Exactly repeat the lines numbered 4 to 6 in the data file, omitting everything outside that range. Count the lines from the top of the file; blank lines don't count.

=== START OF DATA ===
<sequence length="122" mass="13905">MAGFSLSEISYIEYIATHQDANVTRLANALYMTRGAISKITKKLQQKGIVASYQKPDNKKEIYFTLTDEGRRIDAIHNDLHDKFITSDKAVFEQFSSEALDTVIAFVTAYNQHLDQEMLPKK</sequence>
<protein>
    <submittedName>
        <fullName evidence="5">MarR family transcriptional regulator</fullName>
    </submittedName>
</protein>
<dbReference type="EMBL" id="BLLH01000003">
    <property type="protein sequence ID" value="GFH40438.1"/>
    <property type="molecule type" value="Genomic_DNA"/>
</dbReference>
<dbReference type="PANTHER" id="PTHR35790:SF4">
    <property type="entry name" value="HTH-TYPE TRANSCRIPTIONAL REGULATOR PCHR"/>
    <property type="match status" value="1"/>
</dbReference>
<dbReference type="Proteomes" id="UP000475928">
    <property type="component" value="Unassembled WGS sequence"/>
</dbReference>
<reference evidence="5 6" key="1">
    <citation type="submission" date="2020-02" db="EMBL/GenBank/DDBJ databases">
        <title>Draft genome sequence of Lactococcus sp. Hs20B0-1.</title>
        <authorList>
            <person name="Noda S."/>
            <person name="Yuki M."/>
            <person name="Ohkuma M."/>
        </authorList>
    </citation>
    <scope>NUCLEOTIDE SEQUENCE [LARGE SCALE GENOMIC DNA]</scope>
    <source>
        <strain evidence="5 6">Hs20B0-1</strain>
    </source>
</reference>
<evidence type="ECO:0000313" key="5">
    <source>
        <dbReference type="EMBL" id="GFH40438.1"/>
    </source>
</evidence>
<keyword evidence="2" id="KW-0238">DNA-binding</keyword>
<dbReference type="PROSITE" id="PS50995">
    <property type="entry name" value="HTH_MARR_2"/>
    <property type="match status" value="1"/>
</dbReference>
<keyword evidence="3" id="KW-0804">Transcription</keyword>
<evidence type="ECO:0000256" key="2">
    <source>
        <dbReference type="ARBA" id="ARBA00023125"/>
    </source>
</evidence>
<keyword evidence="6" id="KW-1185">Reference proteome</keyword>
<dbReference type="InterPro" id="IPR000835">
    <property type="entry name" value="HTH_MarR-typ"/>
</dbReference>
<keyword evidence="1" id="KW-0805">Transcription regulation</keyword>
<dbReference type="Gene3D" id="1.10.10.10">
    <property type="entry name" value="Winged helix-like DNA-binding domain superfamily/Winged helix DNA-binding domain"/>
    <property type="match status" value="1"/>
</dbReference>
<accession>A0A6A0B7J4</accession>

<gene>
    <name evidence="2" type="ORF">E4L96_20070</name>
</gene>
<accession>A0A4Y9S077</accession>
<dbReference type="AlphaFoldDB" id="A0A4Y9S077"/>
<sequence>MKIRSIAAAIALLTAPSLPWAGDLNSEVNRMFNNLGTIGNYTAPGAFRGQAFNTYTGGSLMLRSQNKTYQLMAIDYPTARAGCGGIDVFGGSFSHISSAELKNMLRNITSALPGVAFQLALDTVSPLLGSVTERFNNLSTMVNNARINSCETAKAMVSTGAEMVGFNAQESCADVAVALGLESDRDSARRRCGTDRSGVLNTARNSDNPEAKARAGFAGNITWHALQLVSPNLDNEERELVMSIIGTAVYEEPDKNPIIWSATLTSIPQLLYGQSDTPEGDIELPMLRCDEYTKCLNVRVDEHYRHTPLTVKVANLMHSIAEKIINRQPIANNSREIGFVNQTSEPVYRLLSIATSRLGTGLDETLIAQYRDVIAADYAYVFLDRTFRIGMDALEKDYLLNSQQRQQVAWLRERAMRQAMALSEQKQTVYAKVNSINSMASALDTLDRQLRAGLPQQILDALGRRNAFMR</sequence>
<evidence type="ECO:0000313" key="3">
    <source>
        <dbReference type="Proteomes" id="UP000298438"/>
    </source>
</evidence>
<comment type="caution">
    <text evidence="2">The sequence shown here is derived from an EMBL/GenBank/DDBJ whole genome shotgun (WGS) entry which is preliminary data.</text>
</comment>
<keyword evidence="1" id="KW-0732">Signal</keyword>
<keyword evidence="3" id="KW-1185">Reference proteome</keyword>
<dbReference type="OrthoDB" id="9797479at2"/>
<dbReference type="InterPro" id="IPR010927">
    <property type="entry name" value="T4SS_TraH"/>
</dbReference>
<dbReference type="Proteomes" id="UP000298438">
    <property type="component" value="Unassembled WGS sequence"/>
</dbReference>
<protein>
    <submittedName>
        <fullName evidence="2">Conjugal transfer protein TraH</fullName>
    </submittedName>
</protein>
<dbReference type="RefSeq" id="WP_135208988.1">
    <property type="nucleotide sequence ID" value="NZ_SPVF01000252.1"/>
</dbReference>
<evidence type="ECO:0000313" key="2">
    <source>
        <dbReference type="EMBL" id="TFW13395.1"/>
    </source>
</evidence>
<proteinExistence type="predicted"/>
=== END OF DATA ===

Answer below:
        <fullName evidence="5">MarR family transcriptional regulator</fullName>
    </submittedName>
</protein>